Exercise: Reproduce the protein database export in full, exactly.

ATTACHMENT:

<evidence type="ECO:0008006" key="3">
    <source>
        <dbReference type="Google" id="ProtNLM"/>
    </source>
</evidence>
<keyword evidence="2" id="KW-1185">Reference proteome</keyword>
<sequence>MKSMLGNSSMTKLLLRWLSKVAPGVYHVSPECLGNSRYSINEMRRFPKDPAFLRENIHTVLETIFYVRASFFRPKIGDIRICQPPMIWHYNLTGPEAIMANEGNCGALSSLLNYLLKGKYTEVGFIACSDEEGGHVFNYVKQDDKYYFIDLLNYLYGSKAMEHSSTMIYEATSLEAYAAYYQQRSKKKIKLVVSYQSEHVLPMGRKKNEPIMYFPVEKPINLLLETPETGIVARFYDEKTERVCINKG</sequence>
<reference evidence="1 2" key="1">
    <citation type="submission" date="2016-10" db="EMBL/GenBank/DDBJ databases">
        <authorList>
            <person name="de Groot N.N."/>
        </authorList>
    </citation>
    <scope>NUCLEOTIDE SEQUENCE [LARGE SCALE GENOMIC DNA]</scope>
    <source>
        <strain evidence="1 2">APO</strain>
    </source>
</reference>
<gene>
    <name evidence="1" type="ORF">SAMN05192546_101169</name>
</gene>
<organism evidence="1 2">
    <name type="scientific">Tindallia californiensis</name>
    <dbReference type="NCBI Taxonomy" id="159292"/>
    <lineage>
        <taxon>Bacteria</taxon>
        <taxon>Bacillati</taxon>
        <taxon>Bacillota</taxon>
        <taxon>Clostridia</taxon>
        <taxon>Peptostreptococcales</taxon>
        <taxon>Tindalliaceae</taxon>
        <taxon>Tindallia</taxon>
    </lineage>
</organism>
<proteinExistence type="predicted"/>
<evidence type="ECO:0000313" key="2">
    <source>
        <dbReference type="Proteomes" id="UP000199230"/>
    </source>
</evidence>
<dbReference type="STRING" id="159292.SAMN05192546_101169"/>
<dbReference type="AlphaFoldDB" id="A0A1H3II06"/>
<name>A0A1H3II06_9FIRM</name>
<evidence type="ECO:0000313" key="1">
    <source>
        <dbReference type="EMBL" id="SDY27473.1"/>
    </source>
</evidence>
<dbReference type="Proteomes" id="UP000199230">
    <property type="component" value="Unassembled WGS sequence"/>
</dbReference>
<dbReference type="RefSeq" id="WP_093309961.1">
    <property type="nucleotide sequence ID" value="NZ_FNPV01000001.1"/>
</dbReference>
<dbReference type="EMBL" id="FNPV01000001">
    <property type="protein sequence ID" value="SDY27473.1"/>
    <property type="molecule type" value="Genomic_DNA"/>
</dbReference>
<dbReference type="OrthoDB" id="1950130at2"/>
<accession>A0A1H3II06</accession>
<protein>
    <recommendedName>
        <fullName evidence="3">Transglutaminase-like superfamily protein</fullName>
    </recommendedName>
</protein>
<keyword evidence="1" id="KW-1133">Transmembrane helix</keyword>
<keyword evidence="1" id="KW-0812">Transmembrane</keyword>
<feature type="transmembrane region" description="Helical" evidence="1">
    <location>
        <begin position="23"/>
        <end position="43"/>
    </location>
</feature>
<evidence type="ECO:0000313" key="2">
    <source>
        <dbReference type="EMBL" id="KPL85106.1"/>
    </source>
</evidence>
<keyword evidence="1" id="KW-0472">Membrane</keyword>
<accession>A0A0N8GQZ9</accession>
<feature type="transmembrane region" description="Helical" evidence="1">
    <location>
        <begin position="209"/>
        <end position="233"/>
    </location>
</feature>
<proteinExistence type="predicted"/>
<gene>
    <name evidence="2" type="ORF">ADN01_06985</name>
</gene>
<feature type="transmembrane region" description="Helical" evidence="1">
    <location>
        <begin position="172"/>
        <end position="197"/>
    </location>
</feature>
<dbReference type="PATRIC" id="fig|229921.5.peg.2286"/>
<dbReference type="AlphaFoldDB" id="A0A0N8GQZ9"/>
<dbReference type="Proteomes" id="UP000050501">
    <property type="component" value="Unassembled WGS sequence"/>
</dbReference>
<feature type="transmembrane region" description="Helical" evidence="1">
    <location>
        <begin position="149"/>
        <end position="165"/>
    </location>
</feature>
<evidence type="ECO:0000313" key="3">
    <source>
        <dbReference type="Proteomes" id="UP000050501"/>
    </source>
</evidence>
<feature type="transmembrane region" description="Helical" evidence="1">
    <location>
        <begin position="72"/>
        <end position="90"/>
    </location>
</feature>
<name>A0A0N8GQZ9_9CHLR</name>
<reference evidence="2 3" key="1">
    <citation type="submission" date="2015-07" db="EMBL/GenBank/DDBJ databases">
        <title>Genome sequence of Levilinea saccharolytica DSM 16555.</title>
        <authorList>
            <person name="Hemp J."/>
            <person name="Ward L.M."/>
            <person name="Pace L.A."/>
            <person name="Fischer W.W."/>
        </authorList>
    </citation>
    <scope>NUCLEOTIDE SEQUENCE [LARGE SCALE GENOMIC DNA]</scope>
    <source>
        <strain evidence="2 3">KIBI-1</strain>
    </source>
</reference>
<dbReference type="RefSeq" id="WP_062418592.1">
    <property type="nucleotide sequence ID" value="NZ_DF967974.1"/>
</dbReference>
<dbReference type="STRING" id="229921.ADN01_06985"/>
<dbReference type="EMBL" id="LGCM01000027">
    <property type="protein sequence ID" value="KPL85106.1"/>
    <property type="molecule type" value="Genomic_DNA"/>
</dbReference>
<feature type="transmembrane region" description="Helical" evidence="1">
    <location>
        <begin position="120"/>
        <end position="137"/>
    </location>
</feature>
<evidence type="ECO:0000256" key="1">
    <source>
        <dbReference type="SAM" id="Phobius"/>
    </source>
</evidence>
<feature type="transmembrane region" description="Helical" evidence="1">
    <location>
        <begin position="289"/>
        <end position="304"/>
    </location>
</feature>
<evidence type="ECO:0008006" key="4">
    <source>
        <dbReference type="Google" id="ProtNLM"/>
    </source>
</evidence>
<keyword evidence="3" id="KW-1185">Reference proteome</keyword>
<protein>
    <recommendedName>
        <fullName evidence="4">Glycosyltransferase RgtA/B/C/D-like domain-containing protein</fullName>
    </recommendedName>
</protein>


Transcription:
<evidence type="ECO:0008006" key="3">
    <source>
        <dbReference type="Google" id="ProtNLM"/>
    </source>
</evidence>
<keyword evidence="2" id="KW-1185">Reference proteome</keyword>
<sequence>MKSMLGNSSMTKLLLRWLSKVAPGVYHVSPECLGNSRYSINEMRRFPKDPAFLRENIHTVLETIFYVRASFFRPKIGDIRICQPPMIWHYNLTGPEAIMANEGNCGALSSLLNYLLKGKYTEVGFIACSDEEGGHVFNYVKQDDKYYFIDLLNYLYGSKAMEHSSTMIYEATSLEAYAAYYQQRSKKKIKLVVSYQSEHVLPMGRKKNEPIMYFPVEKPINLLLETPETGIVARFYDEKTERVCINKG</sequence>
<reference evidence="1 2" key="1">
    <citation type="submission" date="2016-10" db="EMBL/GenBank/DDBJ databases">
        <authorList>
            <person name="de Groot N.N."/>
        </authorList>
    </citation>
    <scope>NUCLEOTIDE SEQUENCE [LARGE SCALE GENOMIC DNA]</scope>
    <source>
        <strain evidence="1 2">APO</strain>
    </source>
</reference>
<gene>
    <name evidence="1" type="ORF">SAMN05192546_101169</name>
</gene>
<organism evidence="1 2">
    <name type="scientific">Tindallia californiensis</name>
    <dbReference type="NCBI Taxonomy" id="159292"/>
    <lineage>
        <taxon>Bacteria</taxon>
        <taxon>Bacillati</taxon>
        <taxon>Bacillota</taxon>
        <taxon>Clostridia</taxon>
        <taxon>Peptostreptococcales</taxon>
        <taxon>Tindalliaceae</taxon>
        <taxon>Tindallia</taxon>
    </lineage>
</organism>
<proteinExistence type="predicted"/>
<evidence type="ECO:0000313" key="2">
    <source>
        <dbReference type="Proteomes" id="UP000199230"/>
    </source>
</evidence>
<dbReference type="STRING" id="159292.SAMN05192546_101169"/>
<dbReference type="AlphaFoldDB" id="A0A1H3II06"/>
<name>A0A1H3II06_9FIRM</name>
<evidence type="ECO:0000313" key="1">
    <source>
        <dbReference type="EMBL" id="SDY27473.1"/>
    </source>
</evidence>
<dbReference type="Proteomes" id="UP000199230">
    <property type="component" value="Unassembled WGS sequence"/>
</dbReference>
<dbReference type="RefSeq" id="WP_093309961.1">
    <property type="nucleotide sequence ID" value="NZ_FNPV01000001.1"/>
</dbReference>
<dbReference type="EMBL" id="FNPV01000001">
    <property type="protein sequence ID" value="SDY27473.1"/>
    <property type="molecule type" value="Genomic_DNA"/>
</dbReference>
<dbReference type="OrthoDB" id="1950130at2"/>
<accession>A0A1H3II06</accession>
<protein>
    <recommendedName>
        <fullName evidence="3">Transglutaminase-like superfamily protein</fullName>
    </recommendedName>
</protein>
<keyword evidence="1" id="KW-1133">Transmembrane helix</keyword>
<keyword evidence="1" id="KW-0812">Transmembrane</keyword>
<feature type="transmembrane region" description="Helical" evidence="1">
    <location>
        <begin position="23"/>
        <end position="43"/>
    </location>
</feature>
<evidence type="ECO:0000313" key="2">
    <source>
        <dbReference type="EMBL" id="KPL85106.1"/>
    </source>
</evidence>
<keyword evidence="1" id="KW-0472">Membrane</keyword>
<accession>A0A0N8GQZ9</accession>
<feature type="transmembrane region" description="Helical" evidence="1">
    <location>
        <begin position="209"/>
        <end position="233"/>
    </location>
</feature>
<proteinExistence type="predicted"/>
<gene>
    <name evidence="2" type="ORF">ADN01_06985</name>
</gene>
<feature type="transmembrane region" description="Helical" evidence="1">
    <location>
        <begin position="172"/>
        <end position="197"/>
    </location>
</feature>
<dbReference type="PATRIC" id="fig|229921.5.peg.2286"/>
<dbReference type="AlphaFoldDB" id="A0A0N8GQZ9"/>
<dbReference type="Proteomes" id="UP000050501">
    <property type="component" value="Unassembled WGS sequence"/>
</dbReference>
<feature type="transmembrane region" description="Helical" evidence="1">
    <location>
        <begin position="149"/>
        <end position="165"/>
    </location>
</feature>
<evidence type="ECO:0000313" key="3">
    <source>
        <dbReference type="Proteomes" id="UP000050501"/>
    </source>
</evidence>
<feature type="transmembrane region" description="Helical" evidence="1">
    <location>
        <begin position="72"/>
        <end position="90"/>
    </location>
</feature>
<name>A0A0N8GQZ9_9CHLR</name>
<reference evidence="2 3" key="1">
    <citation type="submission" date="2015-07" db="EMBL/GenBank/DDBJ databases">
        <title>Genome sequence of Levilinea saccharolytica DSM 16555.</title>
        <authorList>
            <person name="Hemp J."/>
            <person name="Ward L.M."/>
            <person name="Pace L.A."/>
            <person name="Fischer W.W."/>
        </authorList>
    </citation>
    <scope>NUCLEOTIDE SEQUENCE [LARGE SCALE GENOMIC DNA]</scope>
    <source>
        <strain evidence="2 3">KIBI-1</strain>
    </source>
</reference>
<dbReference type="RefSeq" id="WP_062418592.1">
    <property type="nucleotide sequence ID" value="NZ_DF967974.1"/>
</dbReference>
<dbReference type="STRING" id="229921.ADN01_06985"/>
<dbReference type="EMBL" id="LGCM01000027">
    <property type="protein sequence ID" value="KPL85106.1"/>
    <property type="molecule type" value="Genomic_DNA"/>
</dbReference>
<feature type="transmembrane region" description="Helical" evidence="1">
    <location>
        <begin position="120"/>
        <end position="137"/>
    </location>
</feature>
<evidence type="ECO:0000256" key="1">
    <source>
        <dbReference type="SAM" id="Phobius"/>
    </source>
</evidence>
<feature type="transmembrane region" description="Helical" evidence="1">
    <location>
        <begin position="289"/>
        <end position="304"/>
    </location>
</feature>
<evidence type="ECO:0008006" key="4">
    <source>
        <dbReference type="Google" id="ProtNLM"/>
    </source>
</evidence>
<keyword evidence="3" id="KW-1185">Reference proteome</keyword>
<protein>
    <recommendedName>
        <fullName evidence="4">Glycosyltransferase RgtA/B/C/D-like domain-containing protein</fullName>
    </recommendedName>
</protein>